To use the ypinit command to build a fresh set of NIS maps on the master server, complete the following procedure.
For more information, see Using Your Assigned Administrative Rights in Securing Users and Processes in Oracle Solaris 11.3.
Add the host name and IP address of each NIS server. Use the following format: IPaddress FQDN-hostname aliases.
192.0.2.1 master.example.com master 192.0.2.2 slave1.example.com slave1 192.0.2.3 slave2.example.com slave2
# /usr/sbin/ypinit –m
When ypinit prompts for a list of other machines to become NIS slave servers, type the name of the server you are working on, along with the names of the NIS slave servers that you specified in the /etc/inet/hosts file.
# domainname example.com
When ypinit asks whether you want the procedure to terminate at the first nonfatal error or continue despite nonfatal errors, type y. When you choose y, ypinit exits upon encountering the first problem. You can then fix it and restart ypinit. This is recommended if you are running ypinit for the first time. If you prefer to continue, you can try to manually fix all problems that occur, and then restart ypinit.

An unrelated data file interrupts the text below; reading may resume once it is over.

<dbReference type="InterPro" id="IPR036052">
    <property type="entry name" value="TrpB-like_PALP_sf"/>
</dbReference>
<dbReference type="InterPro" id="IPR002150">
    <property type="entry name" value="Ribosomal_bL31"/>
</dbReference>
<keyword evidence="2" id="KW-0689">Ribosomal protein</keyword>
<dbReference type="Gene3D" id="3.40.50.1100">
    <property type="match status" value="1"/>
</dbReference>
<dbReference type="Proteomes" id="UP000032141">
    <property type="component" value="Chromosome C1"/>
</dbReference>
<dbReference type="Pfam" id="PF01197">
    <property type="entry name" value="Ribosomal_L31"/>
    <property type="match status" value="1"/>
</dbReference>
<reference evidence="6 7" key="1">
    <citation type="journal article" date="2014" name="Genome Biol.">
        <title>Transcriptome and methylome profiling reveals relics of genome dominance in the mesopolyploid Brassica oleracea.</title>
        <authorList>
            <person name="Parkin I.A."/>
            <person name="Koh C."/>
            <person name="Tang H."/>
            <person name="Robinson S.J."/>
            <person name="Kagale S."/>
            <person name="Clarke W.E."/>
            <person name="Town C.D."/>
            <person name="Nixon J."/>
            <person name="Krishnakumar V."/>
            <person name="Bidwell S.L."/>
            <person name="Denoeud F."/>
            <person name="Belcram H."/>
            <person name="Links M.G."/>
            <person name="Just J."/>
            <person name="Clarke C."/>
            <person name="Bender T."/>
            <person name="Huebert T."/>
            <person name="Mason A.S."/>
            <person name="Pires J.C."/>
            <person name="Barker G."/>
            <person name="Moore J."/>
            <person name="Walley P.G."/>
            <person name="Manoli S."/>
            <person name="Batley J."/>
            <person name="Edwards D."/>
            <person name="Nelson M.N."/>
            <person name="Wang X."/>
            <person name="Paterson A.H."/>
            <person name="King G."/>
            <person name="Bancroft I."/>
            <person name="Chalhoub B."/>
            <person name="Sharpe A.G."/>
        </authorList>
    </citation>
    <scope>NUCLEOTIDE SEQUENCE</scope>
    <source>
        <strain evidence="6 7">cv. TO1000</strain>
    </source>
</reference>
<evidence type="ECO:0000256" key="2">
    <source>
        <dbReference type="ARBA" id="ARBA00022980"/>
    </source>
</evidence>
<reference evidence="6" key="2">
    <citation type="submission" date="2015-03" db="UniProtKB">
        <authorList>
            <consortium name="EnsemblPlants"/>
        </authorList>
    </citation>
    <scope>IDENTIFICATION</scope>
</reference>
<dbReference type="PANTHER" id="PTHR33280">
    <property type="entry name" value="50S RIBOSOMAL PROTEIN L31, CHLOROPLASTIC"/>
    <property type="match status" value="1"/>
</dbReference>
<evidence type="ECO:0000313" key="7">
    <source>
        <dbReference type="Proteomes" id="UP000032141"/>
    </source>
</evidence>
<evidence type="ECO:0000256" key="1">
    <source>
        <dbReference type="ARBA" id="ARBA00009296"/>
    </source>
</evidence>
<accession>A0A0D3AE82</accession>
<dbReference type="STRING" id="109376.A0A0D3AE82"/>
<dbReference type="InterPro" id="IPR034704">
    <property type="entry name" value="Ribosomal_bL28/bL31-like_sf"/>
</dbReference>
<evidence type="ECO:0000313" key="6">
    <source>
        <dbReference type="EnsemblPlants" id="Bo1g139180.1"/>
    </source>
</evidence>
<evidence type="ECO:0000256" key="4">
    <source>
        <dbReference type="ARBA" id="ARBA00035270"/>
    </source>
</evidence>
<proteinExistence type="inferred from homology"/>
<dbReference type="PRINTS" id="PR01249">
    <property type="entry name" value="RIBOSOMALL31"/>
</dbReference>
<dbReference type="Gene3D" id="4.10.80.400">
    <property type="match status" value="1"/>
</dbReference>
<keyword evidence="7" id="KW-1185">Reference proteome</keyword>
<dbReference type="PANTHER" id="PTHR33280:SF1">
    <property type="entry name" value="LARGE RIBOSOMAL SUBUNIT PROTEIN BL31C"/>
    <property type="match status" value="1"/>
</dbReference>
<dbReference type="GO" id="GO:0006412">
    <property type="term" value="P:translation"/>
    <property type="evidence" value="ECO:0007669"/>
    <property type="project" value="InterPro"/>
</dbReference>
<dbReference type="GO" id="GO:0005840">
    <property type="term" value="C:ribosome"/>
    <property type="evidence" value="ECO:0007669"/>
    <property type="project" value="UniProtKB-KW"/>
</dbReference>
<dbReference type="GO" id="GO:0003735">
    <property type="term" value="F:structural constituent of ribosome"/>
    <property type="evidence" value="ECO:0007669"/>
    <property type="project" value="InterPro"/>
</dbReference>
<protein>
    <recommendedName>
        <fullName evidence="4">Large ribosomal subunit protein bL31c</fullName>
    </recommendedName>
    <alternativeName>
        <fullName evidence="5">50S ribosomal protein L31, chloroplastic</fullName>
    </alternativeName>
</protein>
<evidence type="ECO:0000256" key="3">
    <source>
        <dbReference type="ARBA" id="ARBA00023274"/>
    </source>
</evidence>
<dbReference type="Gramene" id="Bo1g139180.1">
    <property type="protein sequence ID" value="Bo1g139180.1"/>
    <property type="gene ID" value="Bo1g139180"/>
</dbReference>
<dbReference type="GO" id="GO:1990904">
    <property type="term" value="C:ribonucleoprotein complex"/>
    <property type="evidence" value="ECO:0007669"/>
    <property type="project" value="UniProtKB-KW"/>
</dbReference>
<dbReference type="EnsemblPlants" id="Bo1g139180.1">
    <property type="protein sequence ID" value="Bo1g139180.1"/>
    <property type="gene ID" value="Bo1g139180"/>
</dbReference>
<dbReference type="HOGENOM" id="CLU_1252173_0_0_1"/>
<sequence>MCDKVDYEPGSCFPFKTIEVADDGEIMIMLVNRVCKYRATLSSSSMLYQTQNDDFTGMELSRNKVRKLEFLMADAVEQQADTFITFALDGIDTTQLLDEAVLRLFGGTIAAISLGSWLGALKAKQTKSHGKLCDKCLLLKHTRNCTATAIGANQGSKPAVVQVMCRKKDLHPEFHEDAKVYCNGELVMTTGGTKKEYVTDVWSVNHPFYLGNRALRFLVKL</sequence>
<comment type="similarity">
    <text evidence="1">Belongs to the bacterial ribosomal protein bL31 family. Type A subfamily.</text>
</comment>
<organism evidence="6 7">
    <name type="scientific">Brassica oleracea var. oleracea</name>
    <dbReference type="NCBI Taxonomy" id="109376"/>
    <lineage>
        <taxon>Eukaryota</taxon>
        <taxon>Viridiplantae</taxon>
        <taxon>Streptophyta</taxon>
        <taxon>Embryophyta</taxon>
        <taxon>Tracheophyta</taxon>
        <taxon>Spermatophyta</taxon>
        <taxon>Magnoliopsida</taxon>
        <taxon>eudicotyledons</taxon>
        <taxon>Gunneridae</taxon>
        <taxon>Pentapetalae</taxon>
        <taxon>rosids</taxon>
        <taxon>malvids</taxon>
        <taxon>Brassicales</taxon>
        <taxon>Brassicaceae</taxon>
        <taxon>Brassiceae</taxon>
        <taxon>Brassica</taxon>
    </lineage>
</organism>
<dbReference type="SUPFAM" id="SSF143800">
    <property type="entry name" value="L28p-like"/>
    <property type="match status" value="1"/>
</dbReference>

The ypinit command asks whether the existing files in the /var/yp/domain-name directory can be destroyed. This message is displayed only if NIS has been previously installed. Normally, you would choose to delete the source files if you want to clean up the files from a previous installation.
This program uses the instructions contained in the Makefile (either the default file or the one you modified) located in /var/yp. The make command cleans any remaining comment lines from the files that you designated. It also runs makedbm on the files, creating the appropriate maps and establishing the name of the master server for each map.
If the map or maps being pushed by the Makefile correspond to a domain other than the one returned by the domainname command on the master, you can make sure that they are pushed to the correct domain by starting make in the ypinit shell script with a proper identification of the variable DOM, as follows:
# make DOM=domain-name passwd
This command pushes the passwd map to the intended domain, instead of the domain to which the master belongs.